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Lookup NU author(s): Dr James Orr,
Dr Dave Houghton,
Professor David Jones
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© 2016 IEEE.Objective: One promising approach for a continuous, non-invasive, cuff-less ambulatory BP monitor is to measure the pulse wave velocity or the inversely proportional pulse transit time (PTT), based on electrical and optical physiological measurements in the chest area. A device termed IsenseU-BP+ has been developed for measuring continuous BP, as well as other physiological data. The objective of this paper is to present results from the first clinical evaluation with a wide range of patients. The study was set up to verify whether IsenseU-BP+ can be used to measure raw signals with sufficient quality to derive PTT. Methods: The test protocol, run 23 times on 18 different patients with non-alcoholic fatty liver disease, includes both supine measurement at rest as well as measurements during indoor cycling. Changes in PTT were compared with the BP changes measured using validated reference sensors. Results: IsenseU-BP+ measured signals with good quality during rest on 17 of 18 patients despite the high diversity in age, body shape and BMI. Evaluation during cycling was difficult due to a lack of good reference measurements. Conclusion: IsenseU-BP+ measures PTT with high quality during supine rest and exercise and could therefore be suitable for deriving non-invasive continuous BP, although evaluation during exercise was limited due to inaccurate reference BP measurements. Significance: Continuous, non-invasive measurement of BP would be highly beneficial in a number of clinical settings. Systems currently considered gold-standard for the investigation of hypertension carry considerable limitations which could be overcome by the method proposed here.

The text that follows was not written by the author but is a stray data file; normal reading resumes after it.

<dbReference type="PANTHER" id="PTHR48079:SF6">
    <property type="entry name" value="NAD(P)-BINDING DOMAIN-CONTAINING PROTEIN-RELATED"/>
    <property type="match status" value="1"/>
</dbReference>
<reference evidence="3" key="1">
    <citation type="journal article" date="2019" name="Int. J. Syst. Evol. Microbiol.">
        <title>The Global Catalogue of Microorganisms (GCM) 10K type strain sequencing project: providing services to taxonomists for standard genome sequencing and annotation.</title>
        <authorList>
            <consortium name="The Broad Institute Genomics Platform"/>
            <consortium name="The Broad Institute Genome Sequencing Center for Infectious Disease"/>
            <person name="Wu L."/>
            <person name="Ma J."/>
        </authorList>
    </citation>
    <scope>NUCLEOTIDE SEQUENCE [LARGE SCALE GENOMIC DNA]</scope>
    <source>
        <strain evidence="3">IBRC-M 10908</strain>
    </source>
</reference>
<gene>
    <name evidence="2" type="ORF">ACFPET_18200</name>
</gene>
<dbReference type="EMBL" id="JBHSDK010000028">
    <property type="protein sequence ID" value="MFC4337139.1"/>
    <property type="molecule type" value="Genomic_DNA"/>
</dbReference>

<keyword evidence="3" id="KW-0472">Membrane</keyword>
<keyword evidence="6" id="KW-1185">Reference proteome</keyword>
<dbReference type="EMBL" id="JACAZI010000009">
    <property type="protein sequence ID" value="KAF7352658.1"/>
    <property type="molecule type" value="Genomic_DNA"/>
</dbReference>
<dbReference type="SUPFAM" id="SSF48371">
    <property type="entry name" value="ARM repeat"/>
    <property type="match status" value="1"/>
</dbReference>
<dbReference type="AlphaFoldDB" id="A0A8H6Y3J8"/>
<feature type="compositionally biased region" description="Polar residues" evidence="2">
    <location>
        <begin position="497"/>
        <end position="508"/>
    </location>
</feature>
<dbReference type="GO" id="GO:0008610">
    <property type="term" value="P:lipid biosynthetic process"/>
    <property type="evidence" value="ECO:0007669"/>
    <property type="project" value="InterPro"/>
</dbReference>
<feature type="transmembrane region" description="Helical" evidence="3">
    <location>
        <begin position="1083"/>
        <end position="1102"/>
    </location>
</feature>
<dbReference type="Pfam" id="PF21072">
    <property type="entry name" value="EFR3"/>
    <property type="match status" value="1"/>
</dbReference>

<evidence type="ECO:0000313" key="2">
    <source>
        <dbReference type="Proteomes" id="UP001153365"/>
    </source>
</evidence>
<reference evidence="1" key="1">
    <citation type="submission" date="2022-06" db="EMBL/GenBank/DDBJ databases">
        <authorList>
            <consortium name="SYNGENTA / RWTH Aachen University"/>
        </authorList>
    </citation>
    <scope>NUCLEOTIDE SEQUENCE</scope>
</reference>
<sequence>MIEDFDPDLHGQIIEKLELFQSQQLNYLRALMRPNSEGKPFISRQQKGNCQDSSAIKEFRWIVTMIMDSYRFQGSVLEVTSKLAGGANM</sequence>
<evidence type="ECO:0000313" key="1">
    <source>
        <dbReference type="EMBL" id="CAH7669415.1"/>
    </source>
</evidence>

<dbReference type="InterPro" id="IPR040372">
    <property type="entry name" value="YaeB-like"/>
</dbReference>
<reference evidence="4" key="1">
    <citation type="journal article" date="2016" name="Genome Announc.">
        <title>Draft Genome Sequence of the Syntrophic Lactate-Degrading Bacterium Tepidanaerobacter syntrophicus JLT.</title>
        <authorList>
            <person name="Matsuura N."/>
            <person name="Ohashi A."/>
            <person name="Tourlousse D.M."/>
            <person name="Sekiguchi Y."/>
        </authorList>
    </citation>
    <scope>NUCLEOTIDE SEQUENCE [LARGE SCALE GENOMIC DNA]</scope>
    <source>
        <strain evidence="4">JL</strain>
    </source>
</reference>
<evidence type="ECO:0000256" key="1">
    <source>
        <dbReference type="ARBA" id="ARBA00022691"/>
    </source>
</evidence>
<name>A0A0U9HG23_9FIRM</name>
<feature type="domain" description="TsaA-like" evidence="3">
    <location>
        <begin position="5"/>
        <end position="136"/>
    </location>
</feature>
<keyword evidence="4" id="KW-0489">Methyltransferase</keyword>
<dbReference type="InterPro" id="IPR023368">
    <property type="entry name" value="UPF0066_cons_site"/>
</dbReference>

Author(s): Seeberg T, Orr J, Austad H, Roed M, Dalgard S, Houghton D, Jones D, Strisland F
Publication type: Article
Publication status: Published
Journal: IEEE Transactions on Biomedical Engineering
Print publication date: 01/07/2017
Online publication date: 12/09/2016
Acceptance date: 02/04/2016
ISSN (print): 0018-9294
ISSN (electronic): 1558-2531
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